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    • The UK entered 2021 in the grip of a dangerous third wave of the pandemic, despite Lockdown 3.0 over Christmas, driving down trips taken by people to depressed levels last seen in Lockdown 1.0, reducing economic activity for Q1
    • Time spent at home closely tracks the severity of lockdowns and mandates to work from home (WFH). Underpinned by the UK’s advanced digital infrastructure and services, WFH is providing resilience to Gross Value Added (GVA) creation, while staff in B2C activities are furloughed
    • The City of London is emblematic of the potential for outsourced GVA creation under WFH. Its skilled and highly paid staff are too valuable to employers to risk exposure to the virus. WFH, largely preserving GVA, will anchor the future of work
  • January 14, 2021

    (UK) COVID-19 and Mobility

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    • Lockdown 1.0 in March-April-May 2020 reduced mobility in London to 65% of its pre-pandemic baseline, swelling time spent at home. London’s mobility tracked a similar decline to Paris and New York City, all hugely reliant on public transport
    • Easing lockdowns and good weather slowly led to a mobility recovery through the summer and early autumn, but it sharply declined again after November’s Lockdown 2.0. The mobility decline was greatest in the City of London, which is more acutely affected by working from home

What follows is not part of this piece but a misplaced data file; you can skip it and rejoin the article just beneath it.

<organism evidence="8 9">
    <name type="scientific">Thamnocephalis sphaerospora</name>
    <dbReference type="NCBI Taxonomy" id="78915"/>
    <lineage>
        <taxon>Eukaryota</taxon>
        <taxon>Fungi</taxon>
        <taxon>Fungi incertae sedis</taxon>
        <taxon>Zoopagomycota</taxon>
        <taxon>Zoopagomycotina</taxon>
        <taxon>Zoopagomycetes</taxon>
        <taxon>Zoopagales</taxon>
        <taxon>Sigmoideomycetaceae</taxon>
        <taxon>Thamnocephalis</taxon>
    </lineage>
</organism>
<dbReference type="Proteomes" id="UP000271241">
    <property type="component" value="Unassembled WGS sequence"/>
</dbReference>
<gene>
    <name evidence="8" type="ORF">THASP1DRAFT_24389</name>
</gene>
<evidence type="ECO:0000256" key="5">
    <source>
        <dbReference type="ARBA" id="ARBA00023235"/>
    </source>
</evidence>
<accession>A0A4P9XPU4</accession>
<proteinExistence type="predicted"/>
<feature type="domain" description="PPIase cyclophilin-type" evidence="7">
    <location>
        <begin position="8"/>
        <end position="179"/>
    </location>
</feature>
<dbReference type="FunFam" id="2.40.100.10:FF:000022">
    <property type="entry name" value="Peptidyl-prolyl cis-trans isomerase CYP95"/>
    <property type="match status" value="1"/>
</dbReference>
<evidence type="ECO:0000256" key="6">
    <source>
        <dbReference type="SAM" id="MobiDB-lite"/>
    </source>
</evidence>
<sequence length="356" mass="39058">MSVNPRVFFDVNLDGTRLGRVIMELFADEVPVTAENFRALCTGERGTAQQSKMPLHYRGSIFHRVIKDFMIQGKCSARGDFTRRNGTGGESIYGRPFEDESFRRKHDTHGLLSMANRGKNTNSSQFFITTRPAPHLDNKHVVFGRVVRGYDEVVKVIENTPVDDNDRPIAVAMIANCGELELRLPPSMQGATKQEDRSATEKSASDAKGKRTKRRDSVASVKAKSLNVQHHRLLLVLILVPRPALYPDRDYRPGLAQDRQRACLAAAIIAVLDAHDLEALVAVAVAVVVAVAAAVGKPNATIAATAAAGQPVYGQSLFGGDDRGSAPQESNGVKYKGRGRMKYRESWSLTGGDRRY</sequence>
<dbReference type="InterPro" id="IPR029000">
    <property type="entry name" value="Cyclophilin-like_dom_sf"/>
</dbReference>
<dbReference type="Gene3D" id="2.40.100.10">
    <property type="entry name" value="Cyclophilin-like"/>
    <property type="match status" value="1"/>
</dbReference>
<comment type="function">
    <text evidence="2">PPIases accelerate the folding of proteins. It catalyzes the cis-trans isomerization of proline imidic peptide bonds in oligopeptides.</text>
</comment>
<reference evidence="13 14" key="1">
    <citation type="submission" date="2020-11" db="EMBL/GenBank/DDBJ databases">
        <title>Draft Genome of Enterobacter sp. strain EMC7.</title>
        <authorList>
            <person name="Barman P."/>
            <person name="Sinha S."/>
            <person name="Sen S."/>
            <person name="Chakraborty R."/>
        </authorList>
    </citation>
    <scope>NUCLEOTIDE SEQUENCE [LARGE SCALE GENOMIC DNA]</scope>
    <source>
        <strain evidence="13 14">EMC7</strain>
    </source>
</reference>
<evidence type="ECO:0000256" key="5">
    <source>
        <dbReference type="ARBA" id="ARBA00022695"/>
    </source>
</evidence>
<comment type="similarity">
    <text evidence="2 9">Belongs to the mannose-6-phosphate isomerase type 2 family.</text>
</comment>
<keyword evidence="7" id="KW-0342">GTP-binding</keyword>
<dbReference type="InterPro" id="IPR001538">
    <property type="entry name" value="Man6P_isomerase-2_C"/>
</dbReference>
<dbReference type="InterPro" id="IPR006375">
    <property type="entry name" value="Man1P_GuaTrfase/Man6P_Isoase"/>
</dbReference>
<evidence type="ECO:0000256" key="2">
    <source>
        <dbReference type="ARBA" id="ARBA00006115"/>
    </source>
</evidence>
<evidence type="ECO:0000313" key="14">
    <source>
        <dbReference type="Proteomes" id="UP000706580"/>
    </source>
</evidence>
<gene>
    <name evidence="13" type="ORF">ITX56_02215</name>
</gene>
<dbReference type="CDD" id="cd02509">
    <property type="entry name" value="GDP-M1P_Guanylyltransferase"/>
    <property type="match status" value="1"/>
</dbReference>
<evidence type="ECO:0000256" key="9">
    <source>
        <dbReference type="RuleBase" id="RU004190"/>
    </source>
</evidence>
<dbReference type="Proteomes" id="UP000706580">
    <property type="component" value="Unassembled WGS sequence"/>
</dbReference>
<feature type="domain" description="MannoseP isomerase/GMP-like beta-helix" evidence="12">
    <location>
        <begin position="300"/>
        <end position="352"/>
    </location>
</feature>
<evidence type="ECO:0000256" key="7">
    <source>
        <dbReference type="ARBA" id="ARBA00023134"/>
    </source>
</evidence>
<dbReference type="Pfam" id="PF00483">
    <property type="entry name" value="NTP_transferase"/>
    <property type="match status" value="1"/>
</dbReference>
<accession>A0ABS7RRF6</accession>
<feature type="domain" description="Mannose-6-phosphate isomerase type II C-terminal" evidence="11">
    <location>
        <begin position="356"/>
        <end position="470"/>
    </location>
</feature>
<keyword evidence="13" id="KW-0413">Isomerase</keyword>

• Each nation in the UK diverged slightly from September due to varying local policies adopted by England, Wales and Scotland to address their public health crises. Notably however, Lockdown 2.0 did not cause mobility to fall to the same degree as late March
  • October 30, 2020

    UK economic outlook The V-shaped recovery turns W

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    The August month-on-month GDP growth figure of 2.7% disappointed relative to the rebound that occurred in the wake of lockdown being lifted, with GDP expansion of 2.7% in May, 9.1% in June and 6.4% in July. The Bank of England’s prediction in its August Inflation Report of a strong V-shaped economic recovery and a return to pre-pandemic levels of economic output by the end of 2021 turned out to be overly optimistic.